Jul-Dec 2015 | Vol 1 | Issue 1 | Page :6-10
Rashmi Bawa1*, Praise Matemavi2, Rajkumar Jeganathan3, Gregg S Landis4.
1*Pine Health Services, Caribou, ME
2New York Prsbyterian/Queens, Flushing, NY
3Olean Medical Group, 535 Main Street, Olean, NY
4LIJMC - Dept. of Surgery, 270-05 76th Avenue, New Hyde Park, NY 11040..
Background: The purpose of this study was to evaluate the perceived efficacy of a daily surgical morning report meeting on improved physician communication, and as a means of evaluating resident performance of the ACGME core competencies. Methods: Anonymous web-based surveys of involved house staff were given before and after the implementation of the surgical morning report meeting. This study was conducted at New York Hospital Queens in Flushing, New York. This institution is a university-affiliated community teaching hospital. Surgical house staffs present at the morning report meeting were surveyed. Results: The majority of surgical house staff surveyed believed that this meeting improved the quality of hand-offs and communication between shifts. The presence of a faculty member, review of radiological studies, and case discussions were perceived as important elements. This meeting allowed an ongoing assessment of resident performance in several important core competencies. Conclusion: Morning report is a valuable addition to surgical training programs, in that it improves Communication and hand-offs between resident shifts. The meeting provides an additional point of measurement of resident performance of the ACGME core competencies.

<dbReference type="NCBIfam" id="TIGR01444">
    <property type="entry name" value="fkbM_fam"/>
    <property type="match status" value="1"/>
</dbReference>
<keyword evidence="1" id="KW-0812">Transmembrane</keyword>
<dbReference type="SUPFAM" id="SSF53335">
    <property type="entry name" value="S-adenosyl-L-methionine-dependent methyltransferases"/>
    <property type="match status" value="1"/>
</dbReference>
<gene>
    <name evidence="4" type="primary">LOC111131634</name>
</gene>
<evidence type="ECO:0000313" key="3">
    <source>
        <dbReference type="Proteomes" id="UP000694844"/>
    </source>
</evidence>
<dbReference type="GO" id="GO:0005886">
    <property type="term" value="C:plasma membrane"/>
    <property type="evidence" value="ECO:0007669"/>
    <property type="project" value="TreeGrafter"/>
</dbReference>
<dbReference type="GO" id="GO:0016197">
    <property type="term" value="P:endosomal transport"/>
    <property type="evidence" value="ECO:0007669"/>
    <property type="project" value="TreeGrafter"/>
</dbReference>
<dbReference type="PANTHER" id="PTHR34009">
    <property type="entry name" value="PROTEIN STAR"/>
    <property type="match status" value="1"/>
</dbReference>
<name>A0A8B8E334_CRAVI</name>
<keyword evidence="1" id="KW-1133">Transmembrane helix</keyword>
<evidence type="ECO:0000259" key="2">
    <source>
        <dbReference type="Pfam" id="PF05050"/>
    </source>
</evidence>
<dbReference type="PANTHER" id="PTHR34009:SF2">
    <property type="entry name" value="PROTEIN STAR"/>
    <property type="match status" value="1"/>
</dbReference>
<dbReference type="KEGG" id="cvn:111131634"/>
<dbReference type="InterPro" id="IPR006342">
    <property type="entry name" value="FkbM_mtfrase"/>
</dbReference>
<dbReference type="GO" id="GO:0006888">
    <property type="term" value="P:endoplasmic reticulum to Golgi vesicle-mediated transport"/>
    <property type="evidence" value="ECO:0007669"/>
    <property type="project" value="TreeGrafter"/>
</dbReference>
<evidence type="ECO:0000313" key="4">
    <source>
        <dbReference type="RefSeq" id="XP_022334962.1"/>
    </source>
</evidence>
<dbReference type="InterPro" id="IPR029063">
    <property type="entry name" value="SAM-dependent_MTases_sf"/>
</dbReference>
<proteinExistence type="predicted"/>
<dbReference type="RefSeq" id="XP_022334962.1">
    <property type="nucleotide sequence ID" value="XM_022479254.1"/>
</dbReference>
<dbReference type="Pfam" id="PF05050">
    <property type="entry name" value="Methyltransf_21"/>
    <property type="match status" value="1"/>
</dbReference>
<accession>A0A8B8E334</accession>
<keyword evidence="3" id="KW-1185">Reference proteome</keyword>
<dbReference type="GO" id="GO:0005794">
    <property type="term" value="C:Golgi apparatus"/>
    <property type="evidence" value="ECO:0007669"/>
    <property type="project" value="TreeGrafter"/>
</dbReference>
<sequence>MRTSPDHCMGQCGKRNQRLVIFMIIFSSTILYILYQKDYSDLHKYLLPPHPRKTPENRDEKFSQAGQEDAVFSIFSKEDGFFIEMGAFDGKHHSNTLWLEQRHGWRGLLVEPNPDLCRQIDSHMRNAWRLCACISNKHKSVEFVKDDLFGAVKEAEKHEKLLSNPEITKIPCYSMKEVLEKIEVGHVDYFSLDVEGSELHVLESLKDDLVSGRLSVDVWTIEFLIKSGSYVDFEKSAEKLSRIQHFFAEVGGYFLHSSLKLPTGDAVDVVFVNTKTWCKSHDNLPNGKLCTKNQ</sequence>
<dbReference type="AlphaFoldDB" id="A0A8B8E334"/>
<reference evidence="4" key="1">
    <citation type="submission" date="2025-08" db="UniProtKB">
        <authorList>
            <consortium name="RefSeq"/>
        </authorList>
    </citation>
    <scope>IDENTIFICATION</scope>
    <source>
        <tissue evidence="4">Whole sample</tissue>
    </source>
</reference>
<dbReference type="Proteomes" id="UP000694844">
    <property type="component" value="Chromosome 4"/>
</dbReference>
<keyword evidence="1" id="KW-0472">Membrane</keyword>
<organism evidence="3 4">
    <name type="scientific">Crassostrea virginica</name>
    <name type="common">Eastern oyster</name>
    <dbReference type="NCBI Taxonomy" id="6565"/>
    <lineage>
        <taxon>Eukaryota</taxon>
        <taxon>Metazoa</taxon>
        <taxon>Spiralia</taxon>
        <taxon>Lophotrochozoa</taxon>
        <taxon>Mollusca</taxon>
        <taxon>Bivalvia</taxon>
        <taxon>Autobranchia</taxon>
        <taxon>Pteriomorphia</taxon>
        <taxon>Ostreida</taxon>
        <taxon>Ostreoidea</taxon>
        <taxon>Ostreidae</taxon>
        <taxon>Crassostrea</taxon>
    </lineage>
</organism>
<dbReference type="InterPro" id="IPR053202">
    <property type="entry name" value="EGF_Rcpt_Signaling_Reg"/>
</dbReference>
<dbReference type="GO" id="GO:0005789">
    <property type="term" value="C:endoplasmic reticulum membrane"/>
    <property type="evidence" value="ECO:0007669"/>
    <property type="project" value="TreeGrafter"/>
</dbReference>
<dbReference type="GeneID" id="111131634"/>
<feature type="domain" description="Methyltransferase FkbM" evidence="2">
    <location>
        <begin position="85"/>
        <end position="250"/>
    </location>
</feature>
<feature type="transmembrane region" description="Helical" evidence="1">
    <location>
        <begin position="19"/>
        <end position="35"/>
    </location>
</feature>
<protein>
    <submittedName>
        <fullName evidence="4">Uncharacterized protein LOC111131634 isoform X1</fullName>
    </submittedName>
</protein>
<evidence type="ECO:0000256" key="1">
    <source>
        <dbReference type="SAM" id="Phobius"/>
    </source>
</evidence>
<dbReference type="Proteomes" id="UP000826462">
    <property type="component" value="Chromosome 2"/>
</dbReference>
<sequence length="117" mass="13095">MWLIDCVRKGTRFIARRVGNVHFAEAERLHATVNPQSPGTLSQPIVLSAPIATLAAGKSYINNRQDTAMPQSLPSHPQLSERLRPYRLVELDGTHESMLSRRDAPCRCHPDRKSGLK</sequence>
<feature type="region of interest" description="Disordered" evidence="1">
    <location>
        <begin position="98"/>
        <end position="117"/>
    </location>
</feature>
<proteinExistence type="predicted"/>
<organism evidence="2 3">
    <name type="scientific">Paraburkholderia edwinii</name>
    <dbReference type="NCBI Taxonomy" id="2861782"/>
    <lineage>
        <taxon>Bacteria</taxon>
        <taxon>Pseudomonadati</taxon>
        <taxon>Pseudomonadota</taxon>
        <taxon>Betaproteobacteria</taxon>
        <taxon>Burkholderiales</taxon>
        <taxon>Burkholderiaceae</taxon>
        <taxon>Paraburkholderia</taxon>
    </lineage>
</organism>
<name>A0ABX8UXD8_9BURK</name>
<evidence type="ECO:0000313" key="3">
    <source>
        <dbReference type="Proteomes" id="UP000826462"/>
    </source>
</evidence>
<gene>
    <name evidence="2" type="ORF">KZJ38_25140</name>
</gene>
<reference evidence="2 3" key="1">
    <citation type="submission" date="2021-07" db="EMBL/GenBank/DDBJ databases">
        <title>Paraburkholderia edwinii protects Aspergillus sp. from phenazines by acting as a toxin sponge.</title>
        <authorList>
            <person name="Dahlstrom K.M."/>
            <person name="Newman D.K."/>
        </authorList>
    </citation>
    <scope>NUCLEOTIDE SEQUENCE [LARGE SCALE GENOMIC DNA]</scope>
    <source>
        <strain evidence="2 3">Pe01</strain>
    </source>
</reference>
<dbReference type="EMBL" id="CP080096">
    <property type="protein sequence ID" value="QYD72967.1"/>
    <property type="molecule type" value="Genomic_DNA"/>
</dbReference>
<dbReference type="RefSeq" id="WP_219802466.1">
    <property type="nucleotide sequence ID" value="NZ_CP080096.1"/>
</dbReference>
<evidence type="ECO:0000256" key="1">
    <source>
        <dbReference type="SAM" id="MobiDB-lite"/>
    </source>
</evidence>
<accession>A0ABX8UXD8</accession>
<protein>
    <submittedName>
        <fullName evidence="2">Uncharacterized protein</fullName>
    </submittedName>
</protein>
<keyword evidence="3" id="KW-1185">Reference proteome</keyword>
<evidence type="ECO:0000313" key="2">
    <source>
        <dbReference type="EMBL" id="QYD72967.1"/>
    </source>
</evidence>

Keywords: :Communication, Resident performance, Surgical morning report.